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Friday January 28th

Carolina Performing Arts to gear grant funds toward new program personnel

At first glance, Carolina Performing Arts’ project to bridge the arts and academics might seem too simple to require an $800,000 grant.

But Raymond Farrow, CPA’s director of development, said the bulk of the grant funding will be spent on personnel for the Arts@TheCore initiative — a five-year program that will be implemented in the 2013-14 academic year.


awarded to CPA in 2012 for Arts@TheCore

will be spent in the 2013-14 school year

spent on planning in the 2012-13 school year

spent on the distinguished scholar in 2013-14

“We have to have the people on the ground, working with us in order to make this work,” Farrow said.

For the ““Rite of Spring at 100” series” during the 2012-13 season, CPA received a $750,000 grant from The Andrew W. Mellon Foundation’s performing arts division, $50,000 less than the Arts@TheCore grant.

Farrow said the larger grant came from the higher education division of the foundation, which might be able to provide more funding for this project than the performing arts division.

“The amount of money (the foundation has) to spend on projects changes from year to year,” he said. “So there could be a whole host of reasons why it was different.”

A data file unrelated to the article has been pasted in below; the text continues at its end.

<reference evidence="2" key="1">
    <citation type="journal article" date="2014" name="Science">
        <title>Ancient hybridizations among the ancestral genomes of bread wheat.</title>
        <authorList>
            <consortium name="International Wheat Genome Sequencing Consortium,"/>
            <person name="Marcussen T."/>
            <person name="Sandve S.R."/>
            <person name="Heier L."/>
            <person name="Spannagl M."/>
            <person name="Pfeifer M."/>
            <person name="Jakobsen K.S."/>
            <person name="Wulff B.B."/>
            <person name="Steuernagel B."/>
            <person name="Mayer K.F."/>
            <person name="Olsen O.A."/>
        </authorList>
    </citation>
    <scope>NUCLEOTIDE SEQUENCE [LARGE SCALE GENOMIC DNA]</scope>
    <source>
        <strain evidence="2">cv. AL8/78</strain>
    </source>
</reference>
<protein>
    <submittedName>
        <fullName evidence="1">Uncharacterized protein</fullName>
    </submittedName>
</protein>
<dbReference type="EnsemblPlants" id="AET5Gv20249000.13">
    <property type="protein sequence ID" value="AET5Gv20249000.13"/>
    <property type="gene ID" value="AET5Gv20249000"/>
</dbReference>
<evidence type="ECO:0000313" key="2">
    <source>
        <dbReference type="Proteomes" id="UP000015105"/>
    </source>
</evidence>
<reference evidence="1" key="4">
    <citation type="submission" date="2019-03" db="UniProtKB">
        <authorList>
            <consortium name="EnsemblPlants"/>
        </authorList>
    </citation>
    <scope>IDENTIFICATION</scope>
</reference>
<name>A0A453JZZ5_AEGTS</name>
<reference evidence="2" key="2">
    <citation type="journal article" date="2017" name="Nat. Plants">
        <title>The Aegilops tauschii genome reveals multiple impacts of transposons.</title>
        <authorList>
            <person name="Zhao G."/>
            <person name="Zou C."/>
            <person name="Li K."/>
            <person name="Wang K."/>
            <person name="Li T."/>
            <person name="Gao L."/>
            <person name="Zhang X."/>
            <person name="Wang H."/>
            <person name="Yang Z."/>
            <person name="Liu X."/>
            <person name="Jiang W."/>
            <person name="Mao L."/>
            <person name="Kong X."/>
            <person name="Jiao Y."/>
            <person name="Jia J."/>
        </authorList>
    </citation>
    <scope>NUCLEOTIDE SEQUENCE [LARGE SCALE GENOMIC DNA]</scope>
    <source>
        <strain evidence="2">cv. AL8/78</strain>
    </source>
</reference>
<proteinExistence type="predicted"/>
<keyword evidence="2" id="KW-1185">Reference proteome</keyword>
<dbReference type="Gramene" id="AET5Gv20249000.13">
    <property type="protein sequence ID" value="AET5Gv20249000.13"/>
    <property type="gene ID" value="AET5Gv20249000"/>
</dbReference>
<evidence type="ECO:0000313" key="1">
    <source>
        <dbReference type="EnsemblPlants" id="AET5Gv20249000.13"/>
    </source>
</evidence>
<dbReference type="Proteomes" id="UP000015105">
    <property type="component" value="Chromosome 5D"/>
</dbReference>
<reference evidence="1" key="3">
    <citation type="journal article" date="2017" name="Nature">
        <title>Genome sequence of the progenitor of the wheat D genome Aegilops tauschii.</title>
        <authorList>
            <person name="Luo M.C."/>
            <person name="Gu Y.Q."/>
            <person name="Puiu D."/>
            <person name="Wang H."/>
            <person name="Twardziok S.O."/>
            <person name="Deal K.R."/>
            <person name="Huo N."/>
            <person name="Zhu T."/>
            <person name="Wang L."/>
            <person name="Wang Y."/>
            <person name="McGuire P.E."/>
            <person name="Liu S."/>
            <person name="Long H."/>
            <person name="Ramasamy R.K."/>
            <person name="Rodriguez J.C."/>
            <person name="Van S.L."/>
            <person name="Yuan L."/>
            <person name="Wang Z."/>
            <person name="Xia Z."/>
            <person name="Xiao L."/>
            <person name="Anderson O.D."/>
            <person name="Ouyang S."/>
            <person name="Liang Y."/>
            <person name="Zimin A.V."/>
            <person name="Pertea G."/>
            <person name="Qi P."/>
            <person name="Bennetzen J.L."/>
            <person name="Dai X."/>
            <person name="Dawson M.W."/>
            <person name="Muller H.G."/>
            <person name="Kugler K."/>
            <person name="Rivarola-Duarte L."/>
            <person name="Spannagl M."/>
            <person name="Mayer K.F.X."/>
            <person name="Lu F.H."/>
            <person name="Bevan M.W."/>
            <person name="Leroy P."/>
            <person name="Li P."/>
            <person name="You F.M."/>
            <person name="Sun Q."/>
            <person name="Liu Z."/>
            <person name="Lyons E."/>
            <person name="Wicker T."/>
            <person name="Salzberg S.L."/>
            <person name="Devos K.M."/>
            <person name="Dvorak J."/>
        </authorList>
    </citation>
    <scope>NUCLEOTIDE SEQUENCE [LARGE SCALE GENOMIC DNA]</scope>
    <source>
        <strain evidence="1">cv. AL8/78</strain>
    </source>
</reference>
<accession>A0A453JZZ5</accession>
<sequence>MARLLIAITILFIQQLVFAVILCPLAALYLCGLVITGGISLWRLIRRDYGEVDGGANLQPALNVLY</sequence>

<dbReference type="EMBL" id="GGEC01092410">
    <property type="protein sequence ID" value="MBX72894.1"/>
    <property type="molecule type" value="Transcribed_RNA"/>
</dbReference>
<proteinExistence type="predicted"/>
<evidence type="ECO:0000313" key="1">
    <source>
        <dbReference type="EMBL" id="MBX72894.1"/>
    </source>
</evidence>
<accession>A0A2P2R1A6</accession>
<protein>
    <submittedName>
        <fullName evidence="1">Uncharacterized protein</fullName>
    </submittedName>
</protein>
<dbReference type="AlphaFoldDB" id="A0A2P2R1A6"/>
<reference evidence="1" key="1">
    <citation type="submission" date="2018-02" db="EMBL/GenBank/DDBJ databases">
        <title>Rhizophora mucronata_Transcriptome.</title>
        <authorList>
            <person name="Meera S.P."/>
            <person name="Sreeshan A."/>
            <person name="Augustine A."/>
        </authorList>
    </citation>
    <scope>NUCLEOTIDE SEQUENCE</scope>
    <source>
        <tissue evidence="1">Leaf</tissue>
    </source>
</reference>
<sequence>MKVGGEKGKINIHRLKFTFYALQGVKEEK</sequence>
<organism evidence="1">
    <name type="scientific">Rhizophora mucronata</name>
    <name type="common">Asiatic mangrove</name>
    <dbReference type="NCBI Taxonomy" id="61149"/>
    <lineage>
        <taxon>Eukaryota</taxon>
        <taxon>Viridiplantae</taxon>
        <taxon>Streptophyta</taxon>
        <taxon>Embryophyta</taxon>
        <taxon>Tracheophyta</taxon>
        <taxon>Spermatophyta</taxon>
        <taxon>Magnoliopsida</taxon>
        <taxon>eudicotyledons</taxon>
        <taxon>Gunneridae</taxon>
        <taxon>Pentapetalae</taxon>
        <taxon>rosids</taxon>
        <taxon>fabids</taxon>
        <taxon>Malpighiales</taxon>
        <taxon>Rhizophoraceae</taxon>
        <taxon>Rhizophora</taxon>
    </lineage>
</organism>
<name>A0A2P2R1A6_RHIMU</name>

The final grant amounts are determined each year after back-and-forth discussions between both people at Carolina Performing Arts and the foundation’s program organizer.

The Mellon Foundation first asked the performing arts group to draft a proposal based on what the arts integration project would look like if there were no limits to the available funding.

“And that was our initial concept paper that we submitted, and I think the total amount for that sort of broad proposal was about $2 million,” Farrow said.

The grant for the arts integration project will be used to support mostly the Mellon Distinguished Scholar and the postdoctoral fellow.

Professor Joy Kasson, the first Mellon Distinguished Scholar, will receive $134,000 over the course of her two-year tenure to develop a faculty seminar and to facilitate faculty research.

Aaron Shackelford, the postdoctoral fellow who will work alongside Kasson, will receive $52,000 per year to conduct research relevant to the goals of the arts integration program, teach one course per year designed around one or more performances and help prepare materials for seminars and meetings.

“I really want to see students come to expect for the performing arts to become a part of their education here at Carolina,” Shackelford said.

The grant will also fund the other groups — such as the curatorial fellows and faculty advisory committee — but Farrow said CPA plans to do more fundraising for different arts integration activities and events.

“We feel like Mellon has given us a great head start,” he said. “But that’s just the beginning.”

Joe Florence, CPA’s marketing manager, said the “Rite of Spring” season was a precursor for this upcoming year.

“There were ‘Rite of Spring’ classes, and we had tons of artists visiting classrooms and hosting master classes,” Florence said.

“For Arts@TheCore, we want to broaden that exposure, and just make it performing arts-focused versus just ‘Rite of Spring’-focused.”

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